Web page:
Unit 12 understanding mental health problems knowledge questions 1.1 Describe the main types of mental ill health according to the psychiatric (dsm/icd) classification system: mood disorders, personality disorders, anxiety disorders, psychotic disorders, substance related disorders, eating disorders, cognitive disorders. DSM – Diagnostic and Statistical Manual ICD – Internal Classification of Diseases A mental illness is a disease of the brain that causes mild to severe disturbances in thought or behaviour, resulting in an inability to cope with life’s ordinary demands and routines. There are more than 200 classified forms of mental illness. Some of the more common disorders are: * Clinical depression * Bipolar disorder * Dementia * Schizophrenia * Anxiety orders Symptoms may include: changes in mood, personality, personal habits or social withdrawal. Mood disorders: Mood disorders are a category of illnesses that describe a serious change in mood.
Understanding mental health problems CMH 302 Outcome 1: know the main forms of mental ill health 1.The main types of mental illness. Anxiety disorders: People with anxiety disorders respond to certain objects or situations with fear and dread, as well as with physical signs of anxiety or nervousness, such as a rapid heartbeat and sweating. An anxiety disorder is diagnosed if the person's response is not appropriate for the situation, if the person cannot control the response, or if the anxiety interferes with normal functioning. Anxiety disorders include generalized anxiety disorder, post-traumatic stress disorder (PTSD), obsessive-compulsive disorder (OCD), panic disorder, social anxiety disorder, and specific phobias. Mood disorders: These disorders, also called affective disorders, involve persistent feelings of sadness or periods of feeling overly happy, or fluctuations from extreme happiness to extreme sadness.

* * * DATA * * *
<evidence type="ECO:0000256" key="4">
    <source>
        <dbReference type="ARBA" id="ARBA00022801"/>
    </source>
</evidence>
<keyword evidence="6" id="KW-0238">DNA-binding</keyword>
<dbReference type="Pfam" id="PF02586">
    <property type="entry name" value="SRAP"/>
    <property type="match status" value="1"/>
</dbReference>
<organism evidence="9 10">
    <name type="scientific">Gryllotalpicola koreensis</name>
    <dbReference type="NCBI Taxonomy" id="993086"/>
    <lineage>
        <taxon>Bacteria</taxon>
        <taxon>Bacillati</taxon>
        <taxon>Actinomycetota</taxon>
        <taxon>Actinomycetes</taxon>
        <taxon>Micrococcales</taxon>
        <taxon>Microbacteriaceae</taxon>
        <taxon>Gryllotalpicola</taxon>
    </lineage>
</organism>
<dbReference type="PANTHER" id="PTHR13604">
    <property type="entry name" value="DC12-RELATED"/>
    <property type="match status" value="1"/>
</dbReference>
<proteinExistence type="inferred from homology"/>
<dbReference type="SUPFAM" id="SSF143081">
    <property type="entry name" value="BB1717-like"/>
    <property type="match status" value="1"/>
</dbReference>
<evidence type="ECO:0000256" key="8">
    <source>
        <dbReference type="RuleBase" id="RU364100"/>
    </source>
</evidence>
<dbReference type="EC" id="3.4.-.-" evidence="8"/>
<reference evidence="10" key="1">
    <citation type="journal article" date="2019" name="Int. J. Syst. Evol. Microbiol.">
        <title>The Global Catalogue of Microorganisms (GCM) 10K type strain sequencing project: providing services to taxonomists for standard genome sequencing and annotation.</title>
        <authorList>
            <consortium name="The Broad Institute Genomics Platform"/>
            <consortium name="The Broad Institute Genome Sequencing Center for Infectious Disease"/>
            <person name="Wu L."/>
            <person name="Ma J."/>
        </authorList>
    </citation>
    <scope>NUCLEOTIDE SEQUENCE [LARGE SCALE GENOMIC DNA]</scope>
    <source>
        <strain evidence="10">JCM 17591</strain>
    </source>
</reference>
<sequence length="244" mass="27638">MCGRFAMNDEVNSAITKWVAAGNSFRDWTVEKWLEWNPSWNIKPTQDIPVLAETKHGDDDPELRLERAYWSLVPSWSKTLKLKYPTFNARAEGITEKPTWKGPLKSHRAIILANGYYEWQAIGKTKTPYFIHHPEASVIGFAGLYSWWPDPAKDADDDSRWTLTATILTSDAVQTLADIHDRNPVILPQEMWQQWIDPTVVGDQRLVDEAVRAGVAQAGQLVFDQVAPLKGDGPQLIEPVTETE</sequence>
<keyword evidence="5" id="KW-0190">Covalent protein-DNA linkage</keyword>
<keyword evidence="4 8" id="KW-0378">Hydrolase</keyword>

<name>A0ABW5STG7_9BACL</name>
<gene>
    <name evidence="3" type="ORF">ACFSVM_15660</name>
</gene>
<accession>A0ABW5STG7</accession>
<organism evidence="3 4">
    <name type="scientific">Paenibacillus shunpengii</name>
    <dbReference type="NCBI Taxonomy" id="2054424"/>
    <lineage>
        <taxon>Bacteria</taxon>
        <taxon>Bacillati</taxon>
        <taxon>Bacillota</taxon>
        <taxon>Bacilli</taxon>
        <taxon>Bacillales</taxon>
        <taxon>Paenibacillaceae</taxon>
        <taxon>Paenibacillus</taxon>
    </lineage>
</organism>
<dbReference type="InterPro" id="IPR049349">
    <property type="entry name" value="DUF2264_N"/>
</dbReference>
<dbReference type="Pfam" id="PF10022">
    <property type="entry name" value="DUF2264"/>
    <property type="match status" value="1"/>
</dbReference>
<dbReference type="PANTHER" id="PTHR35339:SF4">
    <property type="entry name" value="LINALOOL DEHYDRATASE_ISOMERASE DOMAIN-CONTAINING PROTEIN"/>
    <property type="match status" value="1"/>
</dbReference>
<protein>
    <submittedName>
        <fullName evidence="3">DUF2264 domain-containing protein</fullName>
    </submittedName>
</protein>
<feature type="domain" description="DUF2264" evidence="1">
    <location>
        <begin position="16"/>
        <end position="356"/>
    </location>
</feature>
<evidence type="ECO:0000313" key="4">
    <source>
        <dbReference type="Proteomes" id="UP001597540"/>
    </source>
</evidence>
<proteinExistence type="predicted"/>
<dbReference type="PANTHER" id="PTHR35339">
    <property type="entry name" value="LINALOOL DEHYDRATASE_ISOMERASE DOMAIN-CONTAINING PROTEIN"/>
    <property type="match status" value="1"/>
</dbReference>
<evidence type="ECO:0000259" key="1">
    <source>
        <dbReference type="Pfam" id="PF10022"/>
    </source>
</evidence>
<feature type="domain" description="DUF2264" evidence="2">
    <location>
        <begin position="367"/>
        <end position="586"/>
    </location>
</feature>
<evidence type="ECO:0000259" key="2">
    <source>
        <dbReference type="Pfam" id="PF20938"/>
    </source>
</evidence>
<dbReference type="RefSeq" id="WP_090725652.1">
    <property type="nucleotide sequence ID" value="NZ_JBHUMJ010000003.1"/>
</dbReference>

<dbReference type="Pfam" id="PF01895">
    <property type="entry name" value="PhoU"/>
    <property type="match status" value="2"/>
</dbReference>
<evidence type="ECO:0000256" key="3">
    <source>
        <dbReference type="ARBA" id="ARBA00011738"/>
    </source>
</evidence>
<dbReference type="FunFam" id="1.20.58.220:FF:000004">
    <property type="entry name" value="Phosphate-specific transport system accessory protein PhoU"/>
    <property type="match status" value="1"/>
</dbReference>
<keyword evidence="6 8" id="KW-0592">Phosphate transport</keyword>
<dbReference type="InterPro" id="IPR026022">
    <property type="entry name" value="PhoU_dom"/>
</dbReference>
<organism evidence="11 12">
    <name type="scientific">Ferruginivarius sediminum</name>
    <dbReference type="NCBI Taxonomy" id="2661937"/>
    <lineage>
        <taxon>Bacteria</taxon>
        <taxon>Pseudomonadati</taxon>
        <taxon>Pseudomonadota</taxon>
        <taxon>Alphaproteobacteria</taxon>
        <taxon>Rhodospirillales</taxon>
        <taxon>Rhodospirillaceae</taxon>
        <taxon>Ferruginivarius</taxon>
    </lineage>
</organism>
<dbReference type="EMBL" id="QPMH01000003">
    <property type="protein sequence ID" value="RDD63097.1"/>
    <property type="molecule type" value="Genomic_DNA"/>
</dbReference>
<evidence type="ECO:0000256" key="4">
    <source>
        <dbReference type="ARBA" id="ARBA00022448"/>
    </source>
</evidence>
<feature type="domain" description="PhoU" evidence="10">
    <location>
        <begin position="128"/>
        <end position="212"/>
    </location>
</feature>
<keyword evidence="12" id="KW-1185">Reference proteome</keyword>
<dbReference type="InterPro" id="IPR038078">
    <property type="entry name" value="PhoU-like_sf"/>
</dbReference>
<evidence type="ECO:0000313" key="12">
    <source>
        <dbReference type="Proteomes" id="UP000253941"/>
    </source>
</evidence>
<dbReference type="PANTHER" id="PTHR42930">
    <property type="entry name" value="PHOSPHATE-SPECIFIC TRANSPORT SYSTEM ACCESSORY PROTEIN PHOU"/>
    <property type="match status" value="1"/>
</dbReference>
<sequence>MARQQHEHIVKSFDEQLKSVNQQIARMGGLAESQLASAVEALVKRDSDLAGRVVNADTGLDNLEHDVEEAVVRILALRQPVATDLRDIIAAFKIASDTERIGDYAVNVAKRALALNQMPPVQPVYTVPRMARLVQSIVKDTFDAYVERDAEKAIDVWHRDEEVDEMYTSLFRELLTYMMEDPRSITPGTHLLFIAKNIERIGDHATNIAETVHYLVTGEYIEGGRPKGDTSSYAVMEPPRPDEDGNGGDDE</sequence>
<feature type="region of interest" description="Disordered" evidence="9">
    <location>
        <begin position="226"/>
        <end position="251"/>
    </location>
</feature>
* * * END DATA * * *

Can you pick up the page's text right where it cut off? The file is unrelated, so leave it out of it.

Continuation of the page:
There are many different types of personality disorder which all separate into three different categories, these categories are; suspicious, emotional and impulsive and anxious. An example of a suspicious personality disorder is paranoid disorder, some one who suffers paranoid disorder will find it difficult to trust others, find it difficult to confide in anybody even close family and friends, they may watch people closely looking for signs of betrayal. An example of an emotional and impulsive disorder is histrionic disorder, if you suffer from this you are likely to be easily influenced by others, be dependant on the approval others and feel uncomfortable if your not centre of attention. An
Both physical and mental symptoms/signs of Generalized Anxiety Disorder can change, depending on how your body reacts at a certain time. You may notice bad or good times of the day or good or bad days in general in which I did. The exact symptom experience may vary from person to person but the one thing that we all have in common is the feeling of intense worry, anxiety or dread about nothing in particular that we can set aside. Also, people experiencing GAD may avoid people, places, or situations that may remind them of a flashback or traumatic event that may have occurred in one’s life. When I experienced symptoms of GAD I would hide the way I felt.